Schools get greater say in admissions
Schools in the Capital were on Wednesday given full autonomy to frame their own nursery admission guidelines so long as these did not violate the provisions of the Right to Education (RTE) Act.delhi Updated: Dec 16, 2010 02:00 IST
Schools in the Capital were on Wednesday given full autonomy to frame their own nursery admission guidelines so long as these did not violate the provisions of the Right to Education (RTE) Act.
Thus schools, whether aided or unaided, will have to reserve 25% seats for students from the economically weaker sections, and interview of admission-seeking children or their parents remains a strict no-no.
But beyond that, the Delhi government has decided it will be up to the schools to decide if they want to follow the ‘points’ system — which they have been doing for the last three years — or conduct a draw of lots, or even try a combination of the two.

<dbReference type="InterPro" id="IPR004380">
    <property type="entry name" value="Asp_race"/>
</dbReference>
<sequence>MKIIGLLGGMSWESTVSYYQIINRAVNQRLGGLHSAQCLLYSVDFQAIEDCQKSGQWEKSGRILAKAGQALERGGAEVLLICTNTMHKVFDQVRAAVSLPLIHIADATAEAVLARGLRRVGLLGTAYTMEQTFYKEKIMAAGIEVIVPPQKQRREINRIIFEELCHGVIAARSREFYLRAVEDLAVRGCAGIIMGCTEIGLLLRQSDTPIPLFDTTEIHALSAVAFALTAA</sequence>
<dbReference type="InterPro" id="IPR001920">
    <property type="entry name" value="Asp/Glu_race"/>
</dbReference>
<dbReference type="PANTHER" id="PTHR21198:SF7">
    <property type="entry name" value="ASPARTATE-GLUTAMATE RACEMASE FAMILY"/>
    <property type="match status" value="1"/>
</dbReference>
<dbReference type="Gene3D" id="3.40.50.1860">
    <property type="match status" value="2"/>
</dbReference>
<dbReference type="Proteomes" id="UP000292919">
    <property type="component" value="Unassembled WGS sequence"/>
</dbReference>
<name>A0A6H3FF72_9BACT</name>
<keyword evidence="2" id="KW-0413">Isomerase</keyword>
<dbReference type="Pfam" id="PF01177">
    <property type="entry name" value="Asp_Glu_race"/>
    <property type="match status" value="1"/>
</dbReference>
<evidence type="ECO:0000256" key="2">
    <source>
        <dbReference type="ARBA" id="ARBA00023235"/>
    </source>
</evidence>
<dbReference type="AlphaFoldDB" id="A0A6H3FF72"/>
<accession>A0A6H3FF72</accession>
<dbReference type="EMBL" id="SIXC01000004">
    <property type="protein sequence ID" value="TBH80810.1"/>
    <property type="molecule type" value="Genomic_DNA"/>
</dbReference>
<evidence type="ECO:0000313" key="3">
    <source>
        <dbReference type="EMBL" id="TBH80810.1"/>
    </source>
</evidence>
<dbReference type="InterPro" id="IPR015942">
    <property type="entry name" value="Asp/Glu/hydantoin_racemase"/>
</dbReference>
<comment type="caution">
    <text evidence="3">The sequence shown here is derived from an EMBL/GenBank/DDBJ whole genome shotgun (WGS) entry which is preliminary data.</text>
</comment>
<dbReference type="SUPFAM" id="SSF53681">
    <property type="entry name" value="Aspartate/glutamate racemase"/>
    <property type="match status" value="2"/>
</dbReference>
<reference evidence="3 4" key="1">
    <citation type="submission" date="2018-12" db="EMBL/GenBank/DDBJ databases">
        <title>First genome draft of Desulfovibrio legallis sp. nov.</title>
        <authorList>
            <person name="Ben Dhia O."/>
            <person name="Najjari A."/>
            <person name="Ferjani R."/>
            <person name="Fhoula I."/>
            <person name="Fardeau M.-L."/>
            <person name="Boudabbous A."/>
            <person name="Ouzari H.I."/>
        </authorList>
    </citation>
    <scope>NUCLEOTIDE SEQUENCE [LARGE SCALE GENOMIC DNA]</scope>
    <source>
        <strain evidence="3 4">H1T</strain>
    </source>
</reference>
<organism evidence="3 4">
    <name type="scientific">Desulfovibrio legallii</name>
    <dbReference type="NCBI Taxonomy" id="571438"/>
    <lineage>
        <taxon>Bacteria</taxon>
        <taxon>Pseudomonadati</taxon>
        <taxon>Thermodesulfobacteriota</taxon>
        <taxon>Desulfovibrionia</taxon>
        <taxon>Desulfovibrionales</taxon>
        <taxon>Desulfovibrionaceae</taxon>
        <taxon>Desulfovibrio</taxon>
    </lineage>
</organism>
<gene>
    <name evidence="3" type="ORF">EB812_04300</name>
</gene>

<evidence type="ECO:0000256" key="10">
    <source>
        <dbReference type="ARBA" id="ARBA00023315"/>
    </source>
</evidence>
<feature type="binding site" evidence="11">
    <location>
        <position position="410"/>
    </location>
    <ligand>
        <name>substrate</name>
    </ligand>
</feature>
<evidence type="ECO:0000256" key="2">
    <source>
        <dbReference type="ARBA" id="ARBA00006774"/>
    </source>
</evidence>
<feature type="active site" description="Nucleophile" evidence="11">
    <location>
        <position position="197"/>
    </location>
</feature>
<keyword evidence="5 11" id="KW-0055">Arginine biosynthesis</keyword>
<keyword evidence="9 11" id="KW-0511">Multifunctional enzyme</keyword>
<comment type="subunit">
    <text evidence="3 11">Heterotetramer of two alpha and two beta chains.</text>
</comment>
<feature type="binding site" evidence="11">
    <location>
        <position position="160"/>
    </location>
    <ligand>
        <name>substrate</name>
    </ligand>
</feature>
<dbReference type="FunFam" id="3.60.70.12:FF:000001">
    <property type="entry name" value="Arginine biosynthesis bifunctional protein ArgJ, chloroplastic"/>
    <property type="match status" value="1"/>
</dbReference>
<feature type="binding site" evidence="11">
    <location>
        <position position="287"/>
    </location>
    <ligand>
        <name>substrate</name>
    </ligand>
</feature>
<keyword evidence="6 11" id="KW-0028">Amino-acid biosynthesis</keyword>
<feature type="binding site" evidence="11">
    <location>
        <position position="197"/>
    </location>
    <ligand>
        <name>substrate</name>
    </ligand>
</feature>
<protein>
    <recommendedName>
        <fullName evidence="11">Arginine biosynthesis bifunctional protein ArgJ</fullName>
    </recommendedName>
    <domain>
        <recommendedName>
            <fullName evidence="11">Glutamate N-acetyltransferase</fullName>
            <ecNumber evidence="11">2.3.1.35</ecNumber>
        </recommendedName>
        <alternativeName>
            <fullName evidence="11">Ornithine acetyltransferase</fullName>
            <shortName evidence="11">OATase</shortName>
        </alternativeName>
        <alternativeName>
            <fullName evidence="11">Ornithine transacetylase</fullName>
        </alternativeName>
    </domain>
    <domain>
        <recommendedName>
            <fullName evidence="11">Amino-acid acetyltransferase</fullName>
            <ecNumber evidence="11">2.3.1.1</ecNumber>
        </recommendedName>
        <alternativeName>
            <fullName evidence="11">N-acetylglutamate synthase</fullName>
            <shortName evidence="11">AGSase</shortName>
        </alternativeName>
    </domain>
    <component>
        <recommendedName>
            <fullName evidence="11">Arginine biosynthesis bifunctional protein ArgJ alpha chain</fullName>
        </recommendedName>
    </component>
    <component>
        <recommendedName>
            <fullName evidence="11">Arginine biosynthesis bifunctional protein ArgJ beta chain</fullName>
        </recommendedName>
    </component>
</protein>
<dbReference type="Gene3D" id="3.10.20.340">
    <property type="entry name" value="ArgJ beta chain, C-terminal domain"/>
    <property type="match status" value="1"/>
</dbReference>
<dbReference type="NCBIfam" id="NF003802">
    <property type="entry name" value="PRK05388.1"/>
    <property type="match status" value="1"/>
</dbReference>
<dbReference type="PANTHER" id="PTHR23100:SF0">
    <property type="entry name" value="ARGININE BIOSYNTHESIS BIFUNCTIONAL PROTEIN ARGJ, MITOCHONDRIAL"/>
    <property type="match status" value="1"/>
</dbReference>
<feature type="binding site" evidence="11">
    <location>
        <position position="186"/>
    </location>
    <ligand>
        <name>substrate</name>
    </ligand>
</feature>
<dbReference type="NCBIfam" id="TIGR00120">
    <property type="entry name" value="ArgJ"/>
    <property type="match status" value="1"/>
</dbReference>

It has, however, laid down that the discretionary quota with the school management for admitting students cannot be more than 20%.
Education minister Arvinder Singh said his government had formulated the guidelines on the basis of the RTE Act.
The ‘points’ system allots points based on set criteria, such as distance of the child’s home from the school (the closer he stays, the more points he gets).
The girl child and children of single parents get extra points in some schools. “Interviews of parents are banned of course,” said Singh. “Also, parents’ income or educational qualification cannot be taken into account while considering admission.”
However, to ensure transparency and fairness, the system each school adopts will have to be approved by the state’s education department.
Schools have to submit the precise formula they will employ to the department by December 31. “It is great that the autonomy of schools have been upheld. Schools, too, should reciprocate by creating criteria that are just and fair,” said Ameeta Wattal, principal of Springdales School, Pusa Road.
However, a number of schools said they would stick to the points system.
Giving more options
For the last 3 years, schools followed the ‘points system’ that laid down criteria under which admission seekers got points. The higher the points, greater the chance of admission
This year, schools may either use points system or a draw of lots or a combination of the two
Minimum age remains 3 years
Interviews (either of the child or of parents) strictly forbidden